French stabbing suspect charged with attempted murder as injured toddlers remain hospitalised

Security forces inspecting the scene of knife attack
Image source: AP Security forces investigate the scene of a knife attack in Annecy in the French Alps

Paris Knife Attack: French judges on Saturday handed a preliminary charge of attempted murder to a man suspected of stabbing four young children and two adults in a French Alps park, an attack that sparked outrage across France and beyond.

The 31-year-old Syrian refugee with permanent Swedish residence has a 3-year-old daughter living in Sweden, said regional prosecutor Line Bonnett-Mathies. Witnesses told investigators the suspect mentioned his daughter, his wife and Jesus Christ during Thursday’s attack in the lakeside town of Annecy.

The prosecutor said the victims, who had come from several countries, were no longer in a life-threatening condition. Children between the ages of 22 months and 3 years are admitted to the hospital.

Police detained the suspect in a lakeside park in the city of Annecy when bystanders – in particular, a Catholic pilgrim who repeatedly swung at the assailant with his backpack – tried to stop him. Bonnet-Mathies said the suspected attacker, whose name was not released, appeared before investigating judges in Annecy on Saturday and was charged with attempted murder and armed resistance. He is in custody pending further investigation.

The prosecutor said the suspect refused to talk to investigators, and was examined by a psychiatrist and other doctors, who deemed him fit to face charges. She said the motive was not clear, but it did not appear to be terrorism-related.

Witnesses said they heard the attacker refer to his daughter, his wife and Jesus Christ, according to the prosecutor, who said he was wearing a cross and had two Christian images with him at the time of the attack. He also had 480 euros in cash and a Swedish driver’s license, and was sleeping in the common area of ​​the Annecy apartment building.

Damien Delbaye, director of the regional judicial police, said he had traveled to Italy and Switzerland before arriving in France last October, and that French police are coordinating with colleagues in those countries to learn more about his trajectory.

The child victims were two French 2-year-old cousins, a boy and a girl, who were at the playground with their grandmother when the assailant appeared; a British 3-year-old girl visiting Annecy with her parents; and a 22-month-old Dutch girl, according to the prosecutor.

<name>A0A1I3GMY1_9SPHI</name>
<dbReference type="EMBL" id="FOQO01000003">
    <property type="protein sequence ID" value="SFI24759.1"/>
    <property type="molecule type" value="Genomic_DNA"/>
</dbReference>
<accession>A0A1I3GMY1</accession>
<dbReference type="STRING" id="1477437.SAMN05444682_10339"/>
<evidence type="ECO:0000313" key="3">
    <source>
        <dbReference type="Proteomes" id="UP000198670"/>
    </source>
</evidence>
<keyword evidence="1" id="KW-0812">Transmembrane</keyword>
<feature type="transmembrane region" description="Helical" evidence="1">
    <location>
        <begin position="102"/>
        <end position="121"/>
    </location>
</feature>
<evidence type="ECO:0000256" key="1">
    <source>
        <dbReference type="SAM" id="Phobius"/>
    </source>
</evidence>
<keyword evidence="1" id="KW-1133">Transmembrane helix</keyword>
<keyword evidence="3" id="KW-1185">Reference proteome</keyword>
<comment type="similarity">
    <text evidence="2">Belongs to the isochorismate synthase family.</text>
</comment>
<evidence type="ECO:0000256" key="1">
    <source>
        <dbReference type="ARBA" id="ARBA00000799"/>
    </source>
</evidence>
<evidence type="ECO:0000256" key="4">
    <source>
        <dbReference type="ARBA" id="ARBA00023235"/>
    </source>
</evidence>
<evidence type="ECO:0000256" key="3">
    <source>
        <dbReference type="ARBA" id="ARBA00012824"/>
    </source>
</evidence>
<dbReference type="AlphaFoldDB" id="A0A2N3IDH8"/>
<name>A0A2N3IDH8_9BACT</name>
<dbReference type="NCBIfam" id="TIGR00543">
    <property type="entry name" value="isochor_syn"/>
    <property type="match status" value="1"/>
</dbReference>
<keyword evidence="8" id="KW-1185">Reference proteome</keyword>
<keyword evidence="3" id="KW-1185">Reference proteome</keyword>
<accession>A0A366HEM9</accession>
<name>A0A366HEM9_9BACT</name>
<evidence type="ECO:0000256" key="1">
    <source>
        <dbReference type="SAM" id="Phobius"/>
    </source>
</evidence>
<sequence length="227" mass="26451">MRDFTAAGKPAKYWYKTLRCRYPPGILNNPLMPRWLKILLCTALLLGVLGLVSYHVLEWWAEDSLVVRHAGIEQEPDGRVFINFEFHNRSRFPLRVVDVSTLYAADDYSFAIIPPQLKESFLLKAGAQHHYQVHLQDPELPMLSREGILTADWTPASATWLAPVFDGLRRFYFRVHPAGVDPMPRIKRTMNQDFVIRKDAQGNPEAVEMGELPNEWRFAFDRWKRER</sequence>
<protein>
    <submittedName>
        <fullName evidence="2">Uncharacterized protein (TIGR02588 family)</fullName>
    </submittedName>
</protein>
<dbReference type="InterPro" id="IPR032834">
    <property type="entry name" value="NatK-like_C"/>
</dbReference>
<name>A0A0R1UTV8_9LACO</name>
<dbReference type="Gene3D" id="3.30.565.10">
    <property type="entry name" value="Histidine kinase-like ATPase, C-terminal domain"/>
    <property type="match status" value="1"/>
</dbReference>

French President Emmanuel Macron visited the victims and their families, first responders and witnesses on Friday. Macron said doctors were “very confident” about the condition of the two cousins, who were among the most seriously injured.

“The injured British girl is awake, she is watching television,” Macron said. Macron said an injured Dutch girl had also made a recovery and a seriously wounded adult – who was shot by police while detaining the suspected assailant and was both wounded – was regaining consciousness.

The seriously injured youth was treated in Annecy. Portugal’s foreign ministry said he is Portuguese and “now out of danger.” “He was injured while trying to stop the assailant from fleeing from the police,” she said. The other injured man was released from the hospital with his left elbow bandaged.

The pilgrim, Henri, a 24-year-old who is on a nine-month walking and hitchhiking tour of France’s cathedrals, said he was on his way to another monastery when the horrific incident happened. The assailant lunged at him, but Henry held his ground and used a heavy bag he was carrying to swing at the assailant.

Henry’s father said that his son “told me that the Syrian was incoherent, saying many strange things in different languages, invoking his father, his mother, all the gods.”

The profile of the suspect sparked renewed criticism from far-right and conservative politicians regarding French migration policies. But officials noted that the suspect entered France legally, as he has permanent residency status in Sweden. Sweden and France are both members of the European Union and Europe’s border-free travel area.

The French interior minister said he had applied for asylum in France last year and days before the attack had been refused on the grounds that he had obtained asylum in Sweden in 2013.

latest world news